As the weeks progressed I decided to persevere with the job as I was really beginning to enjoy the work, especially the opportunity to drive posh limousines around South London. During this time I visited all the different branches, including New Cross, where I first met Nicky Uden who, from a back room in the premises, managed the company in glorious solitude. (For the information of Clare Uden, I doubt if anything had changed at New Cross since you lived there in the 1960s)
Someone else who started work about the same time as me was Matthew Uden; 16 years old, fresh out of school, full of youthful enthusiasm and keen to make his mark on the company. I remember helping him learn to drive and he would tell me about his plans for the business and his ambition to make it the best funeral directors in the Country. (Nearly there Matt!)
Although Udens had a number of regular staff employed in the workshop and garage who would put on their suits (sometimes over their work clothes) when required to go out on funerals, the company still relied heavily upon casual staff to make up the numbers. Some of these men were themselves potential clients, as age seemed to be no barrier to working within the funeral profession. Like me, many of these casual staff were “misfits” who seemed to have stumbled into a role and found a niche that suited them.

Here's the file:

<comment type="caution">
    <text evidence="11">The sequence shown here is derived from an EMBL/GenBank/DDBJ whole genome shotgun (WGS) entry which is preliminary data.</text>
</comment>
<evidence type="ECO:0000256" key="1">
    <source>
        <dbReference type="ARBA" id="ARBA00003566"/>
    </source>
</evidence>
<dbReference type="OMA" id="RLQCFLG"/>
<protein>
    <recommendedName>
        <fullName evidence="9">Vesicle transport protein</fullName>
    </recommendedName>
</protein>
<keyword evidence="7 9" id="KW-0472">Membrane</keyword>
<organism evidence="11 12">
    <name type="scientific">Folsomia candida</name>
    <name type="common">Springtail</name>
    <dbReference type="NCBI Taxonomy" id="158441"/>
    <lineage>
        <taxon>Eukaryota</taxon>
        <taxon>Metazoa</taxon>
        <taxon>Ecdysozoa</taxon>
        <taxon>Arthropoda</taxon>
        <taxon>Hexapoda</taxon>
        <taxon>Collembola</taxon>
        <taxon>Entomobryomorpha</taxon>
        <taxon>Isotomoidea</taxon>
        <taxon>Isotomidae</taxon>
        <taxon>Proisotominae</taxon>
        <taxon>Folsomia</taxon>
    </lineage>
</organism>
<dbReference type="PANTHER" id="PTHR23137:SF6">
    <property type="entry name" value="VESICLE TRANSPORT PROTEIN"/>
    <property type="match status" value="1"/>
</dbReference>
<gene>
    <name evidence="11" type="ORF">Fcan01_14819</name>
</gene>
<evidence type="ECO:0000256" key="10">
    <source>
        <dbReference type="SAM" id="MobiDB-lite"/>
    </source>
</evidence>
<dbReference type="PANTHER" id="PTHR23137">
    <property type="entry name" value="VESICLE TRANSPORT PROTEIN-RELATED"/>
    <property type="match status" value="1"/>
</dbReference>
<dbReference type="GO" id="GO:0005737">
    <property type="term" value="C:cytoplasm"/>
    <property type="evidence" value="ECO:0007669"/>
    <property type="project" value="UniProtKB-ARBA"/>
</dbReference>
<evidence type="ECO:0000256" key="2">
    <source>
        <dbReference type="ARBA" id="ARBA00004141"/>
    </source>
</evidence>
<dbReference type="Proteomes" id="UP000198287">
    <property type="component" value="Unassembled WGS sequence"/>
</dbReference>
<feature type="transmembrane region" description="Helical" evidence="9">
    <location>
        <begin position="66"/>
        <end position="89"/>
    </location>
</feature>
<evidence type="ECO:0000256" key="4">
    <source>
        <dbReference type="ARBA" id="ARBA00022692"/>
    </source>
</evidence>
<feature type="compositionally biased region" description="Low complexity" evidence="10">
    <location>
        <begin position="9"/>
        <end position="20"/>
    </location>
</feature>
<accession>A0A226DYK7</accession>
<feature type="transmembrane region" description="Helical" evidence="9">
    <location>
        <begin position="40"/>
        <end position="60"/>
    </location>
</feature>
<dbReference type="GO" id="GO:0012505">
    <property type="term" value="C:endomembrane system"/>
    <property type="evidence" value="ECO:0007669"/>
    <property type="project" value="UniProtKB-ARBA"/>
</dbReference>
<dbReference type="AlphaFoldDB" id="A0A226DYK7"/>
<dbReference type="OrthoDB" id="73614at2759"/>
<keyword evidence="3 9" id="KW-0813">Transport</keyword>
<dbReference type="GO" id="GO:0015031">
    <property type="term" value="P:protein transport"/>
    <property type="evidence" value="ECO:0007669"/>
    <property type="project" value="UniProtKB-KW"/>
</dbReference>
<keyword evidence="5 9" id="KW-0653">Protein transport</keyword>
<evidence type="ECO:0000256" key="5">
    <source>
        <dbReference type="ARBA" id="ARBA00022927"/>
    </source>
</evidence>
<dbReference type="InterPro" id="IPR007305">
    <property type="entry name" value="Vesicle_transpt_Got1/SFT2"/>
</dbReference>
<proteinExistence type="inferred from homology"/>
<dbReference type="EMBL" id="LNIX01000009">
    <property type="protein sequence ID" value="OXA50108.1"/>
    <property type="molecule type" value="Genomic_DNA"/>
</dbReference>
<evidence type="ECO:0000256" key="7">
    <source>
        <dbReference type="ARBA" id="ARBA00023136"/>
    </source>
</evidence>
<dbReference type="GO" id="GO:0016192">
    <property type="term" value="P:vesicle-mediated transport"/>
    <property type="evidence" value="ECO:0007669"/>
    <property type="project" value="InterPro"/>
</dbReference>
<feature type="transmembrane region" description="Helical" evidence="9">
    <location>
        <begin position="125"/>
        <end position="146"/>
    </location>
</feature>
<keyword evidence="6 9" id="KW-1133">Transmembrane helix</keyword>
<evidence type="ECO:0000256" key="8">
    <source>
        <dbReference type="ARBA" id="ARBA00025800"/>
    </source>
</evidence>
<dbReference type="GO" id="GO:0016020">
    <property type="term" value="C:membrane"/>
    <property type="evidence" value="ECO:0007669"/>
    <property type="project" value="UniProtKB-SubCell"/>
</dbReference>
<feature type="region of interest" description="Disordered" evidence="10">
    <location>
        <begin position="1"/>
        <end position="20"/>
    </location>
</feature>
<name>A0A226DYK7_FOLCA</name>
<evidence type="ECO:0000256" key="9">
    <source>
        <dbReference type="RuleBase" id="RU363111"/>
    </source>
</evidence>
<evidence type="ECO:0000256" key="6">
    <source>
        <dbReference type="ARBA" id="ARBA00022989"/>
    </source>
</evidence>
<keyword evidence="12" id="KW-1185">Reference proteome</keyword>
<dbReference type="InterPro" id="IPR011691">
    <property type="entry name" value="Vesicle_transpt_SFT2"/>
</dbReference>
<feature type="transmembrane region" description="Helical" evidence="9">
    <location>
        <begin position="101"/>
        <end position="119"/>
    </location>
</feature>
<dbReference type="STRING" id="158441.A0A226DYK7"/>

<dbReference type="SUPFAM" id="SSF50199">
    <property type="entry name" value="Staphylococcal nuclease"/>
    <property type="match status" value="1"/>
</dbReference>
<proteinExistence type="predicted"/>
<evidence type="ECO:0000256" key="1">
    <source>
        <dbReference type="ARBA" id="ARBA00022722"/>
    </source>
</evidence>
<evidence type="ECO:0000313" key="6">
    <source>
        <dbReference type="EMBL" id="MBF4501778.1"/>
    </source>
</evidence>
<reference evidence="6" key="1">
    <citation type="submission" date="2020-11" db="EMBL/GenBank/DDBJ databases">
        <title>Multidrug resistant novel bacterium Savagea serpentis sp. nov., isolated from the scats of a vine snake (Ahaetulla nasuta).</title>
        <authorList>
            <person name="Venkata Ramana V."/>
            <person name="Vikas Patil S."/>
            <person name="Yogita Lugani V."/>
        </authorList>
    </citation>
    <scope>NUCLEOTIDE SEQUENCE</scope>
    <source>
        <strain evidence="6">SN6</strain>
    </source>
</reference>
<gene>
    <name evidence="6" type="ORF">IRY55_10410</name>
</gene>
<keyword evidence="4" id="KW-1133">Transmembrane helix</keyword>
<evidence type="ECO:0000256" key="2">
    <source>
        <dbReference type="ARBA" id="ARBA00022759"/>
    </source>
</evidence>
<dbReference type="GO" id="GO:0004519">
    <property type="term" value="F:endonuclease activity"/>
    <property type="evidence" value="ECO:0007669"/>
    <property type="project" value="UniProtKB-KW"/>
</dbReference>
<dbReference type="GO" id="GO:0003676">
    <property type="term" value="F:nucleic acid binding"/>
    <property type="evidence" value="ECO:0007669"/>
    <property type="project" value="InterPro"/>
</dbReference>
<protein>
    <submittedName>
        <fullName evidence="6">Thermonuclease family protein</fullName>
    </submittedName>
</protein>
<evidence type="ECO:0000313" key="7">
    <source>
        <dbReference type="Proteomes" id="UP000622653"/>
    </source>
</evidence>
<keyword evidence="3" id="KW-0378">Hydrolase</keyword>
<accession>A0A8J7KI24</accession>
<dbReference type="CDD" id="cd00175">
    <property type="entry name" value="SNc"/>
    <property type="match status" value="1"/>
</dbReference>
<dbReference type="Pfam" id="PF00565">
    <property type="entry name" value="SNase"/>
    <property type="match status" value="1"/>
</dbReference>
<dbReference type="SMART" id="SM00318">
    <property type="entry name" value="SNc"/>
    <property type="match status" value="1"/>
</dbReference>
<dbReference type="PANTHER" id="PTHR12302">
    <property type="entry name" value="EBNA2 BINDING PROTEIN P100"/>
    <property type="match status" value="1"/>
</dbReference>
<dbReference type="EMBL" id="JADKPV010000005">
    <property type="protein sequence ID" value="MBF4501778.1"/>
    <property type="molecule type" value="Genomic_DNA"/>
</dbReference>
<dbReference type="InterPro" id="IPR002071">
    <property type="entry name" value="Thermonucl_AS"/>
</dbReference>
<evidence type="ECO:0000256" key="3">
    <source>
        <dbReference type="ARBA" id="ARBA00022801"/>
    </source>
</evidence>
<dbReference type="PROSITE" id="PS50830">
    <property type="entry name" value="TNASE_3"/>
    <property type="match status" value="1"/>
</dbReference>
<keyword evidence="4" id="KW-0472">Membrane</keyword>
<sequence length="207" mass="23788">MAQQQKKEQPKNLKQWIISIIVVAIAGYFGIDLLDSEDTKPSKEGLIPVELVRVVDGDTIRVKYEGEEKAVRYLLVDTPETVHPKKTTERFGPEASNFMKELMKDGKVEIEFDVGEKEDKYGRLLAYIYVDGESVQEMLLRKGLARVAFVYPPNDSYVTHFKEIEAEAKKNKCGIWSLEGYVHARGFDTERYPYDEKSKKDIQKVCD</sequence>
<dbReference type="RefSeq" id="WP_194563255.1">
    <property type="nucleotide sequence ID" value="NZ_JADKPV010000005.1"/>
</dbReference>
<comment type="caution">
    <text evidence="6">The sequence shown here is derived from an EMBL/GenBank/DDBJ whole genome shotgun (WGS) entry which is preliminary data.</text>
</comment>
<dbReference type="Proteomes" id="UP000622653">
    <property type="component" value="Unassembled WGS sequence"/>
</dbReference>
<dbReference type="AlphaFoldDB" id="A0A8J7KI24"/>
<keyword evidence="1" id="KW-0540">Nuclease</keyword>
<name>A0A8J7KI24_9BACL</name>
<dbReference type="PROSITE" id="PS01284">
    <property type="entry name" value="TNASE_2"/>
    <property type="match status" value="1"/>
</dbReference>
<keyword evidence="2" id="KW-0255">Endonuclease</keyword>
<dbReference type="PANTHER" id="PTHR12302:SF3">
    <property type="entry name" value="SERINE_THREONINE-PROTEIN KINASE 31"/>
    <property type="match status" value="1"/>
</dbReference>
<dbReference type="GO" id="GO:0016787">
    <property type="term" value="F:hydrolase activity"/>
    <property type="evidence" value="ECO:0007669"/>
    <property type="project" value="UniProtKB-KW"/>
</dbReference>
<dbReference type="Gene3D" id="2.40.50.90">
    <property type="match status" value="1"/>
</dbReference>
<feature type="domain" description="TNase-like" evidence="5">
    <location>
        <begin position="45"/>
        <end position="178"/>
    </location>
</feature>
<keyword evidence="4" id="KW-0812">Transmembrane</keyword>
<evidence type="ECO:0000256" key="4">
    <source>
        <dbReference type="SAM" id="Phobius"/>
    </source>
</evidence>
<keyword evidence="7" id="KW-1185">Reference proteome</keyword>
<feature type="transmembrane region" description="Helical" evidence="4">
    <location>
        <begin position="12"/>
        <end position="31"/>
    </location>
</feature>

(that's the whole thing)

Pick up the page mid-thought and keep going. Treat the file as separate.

After some time I became accepted as “one of the boys” and was paid an hourly rate. I also began to understand and appreciate the position of other members of the Uden family; Mr Philip, (Andrew’s dad) who was then retired, Aunty Audrey, (Nicky’s mum), both now sadly passed away, and Uncle Chris, who did all the maintenance work. Slowly, but inevitably, I was drawn into the peculiar workings of a long established family business and I soon felt completely at home working for them.
No sooner had I established a regular routine at work than Mary and I were blessed with our first grandson. As our daughter-in-law was keen to return to part-time work Mary offered to look after the child for two days each week and I agreed to take Mondays off to help her. We eventually ended up looking after three grandchildren and so I didn’t work on Mondays for the next 5 years until they all started primary school.
However, even on the days when I wasn’t physically at work, I was still in regular contact with Matthew as we began to swap Ideas and suggestions of how to improve our service and enhance our profile within the profession. So began an exchange of ideas that still continues today, despite my recent retirement.